According to the Dangle Dome website, the house has previously had 15 or 16 residents at once. For them, community housing isn’t just a lifestyle; it’s a way to stay afloat in a tumultuous rental market. “It’s no secret the housing market is tough for students and young people,” Aland says. “I’ve lived in communal housing almost my whole life and I’m 31 now.”

In 2019, half of Canadians were making less than $39,134 per year and, according to Statistics Canada, an average single Victorian was making $14.71 per hour for an annual salary of $30,600.

According to The National Bank of Canada’s Housing Affordability Report from November 2021, Victoria has seen a steep increase in rent—a trend that began halfway into 2019. The average non-condo home costs over $1 million in Victoria.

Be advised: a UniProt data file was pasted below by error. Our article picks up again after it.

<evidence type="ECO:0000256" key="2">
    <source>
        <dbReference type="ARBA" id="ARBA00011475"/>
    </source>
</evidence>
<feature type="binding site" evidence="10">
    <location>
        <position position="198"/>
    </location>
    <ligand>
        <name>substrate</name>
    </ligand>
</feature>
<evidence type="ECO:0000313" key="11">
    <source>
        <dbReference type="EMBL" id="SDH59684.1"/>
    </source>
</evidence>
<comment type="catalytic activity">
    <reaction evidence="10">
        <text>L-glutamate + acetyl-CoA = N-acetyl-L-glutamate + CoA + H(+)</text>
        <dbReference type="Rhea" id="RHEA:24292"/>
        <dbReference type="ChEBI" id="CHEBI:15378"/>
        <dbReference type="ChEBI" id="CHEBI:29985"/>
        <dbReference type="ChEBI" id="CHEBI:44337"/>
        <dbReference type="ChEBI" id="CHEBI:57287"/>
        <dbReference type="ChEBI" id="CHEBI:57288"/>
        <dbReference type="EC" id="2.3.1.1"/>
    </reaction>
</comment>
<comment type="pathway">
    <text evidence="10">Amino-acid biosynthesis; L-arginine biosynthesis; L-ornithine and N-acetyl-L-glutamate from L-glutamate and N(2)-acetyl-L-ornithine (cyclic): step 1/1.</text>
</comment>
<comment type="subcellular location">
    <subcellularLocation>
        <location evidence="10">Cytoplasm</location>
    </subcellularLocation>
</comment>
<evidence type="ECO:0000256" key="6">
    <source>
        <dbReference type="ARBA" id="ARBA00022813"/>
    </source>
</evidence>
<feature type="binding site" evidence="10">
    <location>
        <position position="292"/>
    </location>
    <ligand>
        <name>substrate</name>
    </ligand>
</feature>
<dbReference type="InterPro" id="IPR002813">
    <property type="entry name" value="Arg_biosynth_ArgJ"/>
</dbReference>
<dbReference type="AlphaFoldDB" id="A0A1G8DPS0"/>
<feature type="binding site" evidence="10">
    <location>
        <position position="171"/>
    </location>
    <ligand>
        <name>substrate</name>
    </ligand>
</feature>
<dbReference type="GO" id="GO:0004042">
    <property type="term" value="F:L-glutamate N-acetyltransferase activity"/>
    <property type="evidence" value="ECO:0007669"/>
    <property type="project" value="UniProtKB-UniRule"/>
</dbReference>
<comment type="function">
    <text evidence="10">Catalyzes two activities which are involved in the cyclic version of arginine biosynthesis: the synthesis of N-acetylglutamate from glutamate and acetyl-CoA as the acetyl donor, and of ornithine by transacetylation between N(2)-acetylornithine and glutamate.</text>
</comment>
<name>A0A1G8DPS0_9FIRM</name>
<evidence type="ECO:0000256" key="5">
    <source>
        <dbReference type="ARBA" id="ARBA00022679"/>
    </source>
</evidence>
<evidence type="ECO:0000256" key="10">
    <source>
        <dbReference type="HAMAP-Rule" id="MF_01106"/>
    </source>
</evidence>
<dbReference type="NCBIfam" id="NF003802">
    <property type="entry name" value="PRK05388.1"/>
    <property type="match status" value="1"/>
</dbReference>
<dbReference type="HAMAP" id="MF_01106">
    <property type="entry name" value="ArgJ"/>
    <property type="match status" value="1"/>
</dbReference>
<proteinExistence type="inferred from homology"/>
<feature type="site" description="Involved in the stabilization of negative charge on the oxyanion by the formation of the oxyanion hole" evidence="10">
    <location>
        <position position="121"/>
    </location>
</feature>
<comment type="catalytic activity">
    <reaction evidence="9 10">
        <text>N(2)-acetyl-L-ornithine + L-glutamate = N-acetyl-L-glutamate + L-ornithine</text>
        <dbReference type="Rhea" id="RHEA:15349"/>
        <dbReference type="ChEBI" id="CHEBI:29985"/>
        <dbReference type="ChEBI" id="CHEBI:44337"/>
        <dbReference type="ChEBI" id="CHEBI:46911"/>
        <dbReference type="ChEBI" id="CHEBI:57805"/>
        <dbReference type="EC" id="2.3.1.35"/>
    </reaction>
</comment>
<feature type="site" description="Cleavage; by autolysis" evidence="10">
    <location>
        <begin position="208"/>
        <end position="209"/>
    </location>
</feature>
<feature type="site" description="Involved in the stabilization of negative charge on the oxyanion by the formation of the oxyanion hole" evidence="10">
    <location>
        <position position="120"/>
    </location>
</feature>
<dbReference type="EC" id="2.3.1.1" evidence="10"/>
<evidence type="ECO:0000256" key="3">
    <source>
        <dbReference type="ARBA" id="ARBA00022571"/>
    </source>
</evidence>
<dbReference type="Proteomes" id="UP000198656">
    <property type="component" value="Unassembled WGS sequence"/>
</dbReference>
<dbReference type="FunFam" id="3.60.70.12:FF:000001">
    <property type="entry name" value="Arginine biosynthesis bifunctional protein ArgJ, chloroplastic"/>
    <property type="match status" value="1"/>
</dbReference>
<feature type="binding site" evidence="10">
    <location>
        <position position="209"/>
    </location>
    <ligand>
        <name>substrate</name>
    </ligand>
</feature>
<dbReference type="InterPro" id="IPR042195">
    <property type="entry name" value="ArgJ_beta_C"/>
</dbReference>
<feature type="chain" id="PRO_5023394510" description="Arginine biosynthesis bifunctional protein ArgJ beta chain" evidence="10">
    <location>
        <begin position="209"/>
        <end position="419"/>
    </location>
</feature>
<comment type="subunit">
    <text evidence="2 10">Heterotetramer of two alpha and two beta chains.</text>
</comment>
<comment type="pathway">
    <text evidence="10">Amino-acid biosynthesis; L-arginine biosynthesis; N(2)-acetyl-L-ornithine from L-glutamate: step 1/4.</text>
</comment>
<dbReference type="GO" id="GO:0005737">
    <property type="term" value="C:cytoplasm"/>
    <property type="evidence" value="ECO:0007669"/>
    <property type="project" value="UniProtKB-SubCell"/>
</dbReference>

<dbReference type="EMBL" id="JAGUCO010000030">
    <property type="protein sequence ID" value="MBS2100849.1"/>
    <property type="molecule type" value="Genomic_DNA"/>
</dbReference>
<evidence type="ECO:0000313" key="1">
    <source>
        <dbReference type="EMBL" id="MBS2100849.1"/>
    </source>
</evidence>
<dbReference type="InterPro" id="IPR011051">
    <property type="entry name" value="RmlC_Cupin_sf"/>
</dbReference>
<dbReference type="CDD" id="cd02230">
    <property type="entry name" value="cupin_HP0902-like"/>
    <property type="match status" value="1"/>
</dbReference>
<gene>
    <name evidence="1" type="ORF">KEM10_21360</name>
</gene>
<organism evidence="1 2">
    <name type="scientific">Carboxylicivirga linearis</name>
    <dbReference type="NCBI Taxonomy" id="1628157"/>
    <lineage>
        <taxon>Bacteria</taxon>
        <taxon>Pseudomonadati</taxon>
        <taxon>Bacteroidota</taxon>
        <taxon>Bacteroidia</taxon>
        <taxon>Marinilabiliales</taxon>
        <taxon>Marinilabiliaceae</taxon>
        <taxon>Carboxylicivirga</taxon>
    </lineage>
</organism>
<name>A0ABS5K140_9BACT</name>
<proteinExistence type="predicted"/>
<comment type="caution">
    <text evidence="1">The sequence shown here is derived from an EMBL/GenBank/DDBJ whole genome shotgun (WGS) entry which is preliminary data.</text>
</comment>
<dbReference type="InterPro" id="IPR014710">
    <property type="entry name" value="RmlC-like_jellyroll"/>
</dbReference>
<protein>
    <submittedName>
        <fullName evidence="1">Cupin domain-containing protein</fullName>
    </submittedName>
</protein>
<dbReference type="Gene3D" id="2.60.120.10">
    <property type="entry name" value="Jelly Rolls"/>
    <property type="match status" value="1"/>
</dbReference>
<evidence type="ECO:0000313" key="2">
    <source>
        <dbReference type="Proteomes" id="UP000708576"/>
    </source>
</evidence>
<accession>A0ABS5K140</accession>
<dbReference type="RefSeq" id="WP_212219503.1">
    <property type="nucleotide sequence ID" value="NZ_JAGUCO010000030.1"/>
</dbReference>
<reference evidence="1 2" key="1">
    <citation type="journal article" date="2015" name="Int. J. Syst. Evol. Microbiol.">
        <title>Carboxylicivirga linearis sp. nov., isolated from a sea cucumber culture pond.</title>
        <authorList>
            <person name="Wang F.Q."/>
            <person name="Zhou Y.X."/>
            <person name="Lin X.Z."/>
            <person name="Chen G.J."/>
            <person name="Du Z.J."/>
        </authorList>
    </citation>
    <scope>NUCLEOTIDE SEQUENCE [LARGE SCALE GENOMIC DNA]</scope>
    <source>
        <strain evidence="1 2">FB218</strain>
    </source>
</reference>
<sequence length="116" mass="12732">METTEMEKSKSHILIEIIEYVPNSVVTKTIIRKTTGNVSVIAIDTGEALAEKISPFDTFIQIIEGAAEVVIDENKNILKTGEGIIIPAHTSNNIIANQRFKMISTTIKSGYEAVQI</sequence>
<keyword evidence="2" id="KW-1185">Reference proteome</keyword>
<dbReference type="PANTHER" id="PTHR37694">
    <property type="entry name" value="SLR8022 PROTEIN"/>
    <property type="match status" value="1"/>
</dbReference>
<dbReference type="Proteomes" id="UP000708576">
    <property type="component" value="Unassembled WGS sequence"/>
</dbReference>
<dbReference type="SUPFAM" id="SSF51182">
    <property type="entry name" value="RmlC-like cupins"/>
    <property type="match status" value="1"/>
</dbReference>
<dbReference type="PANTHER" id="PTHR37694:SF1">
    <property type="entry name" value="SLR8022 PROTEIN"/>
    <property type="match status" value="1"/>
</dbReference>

Across the housing spectrum are families who can’t afford their first home and university students unable to find space to rent. Community housing like the Chateau Dome can provide an affordable alternative, but it’s quickly dwindling. Adam Tree started a Facebook page to help people find community housing.

“When we first started the group 10 years ago, I remember there was a room open for $300 a month,” he says.

One scroll through the Facebook page shows rooms going for between $850 and $1,200 a month, even for a single bedroom with a shared living space, kitchen, and bathroom. Now, the current climate in Victoria’s community network is starting to look a lot like the housing market writ large.

Initial Dewhurst development proposal  at 960 Foul Bay Road. Photo: Submitted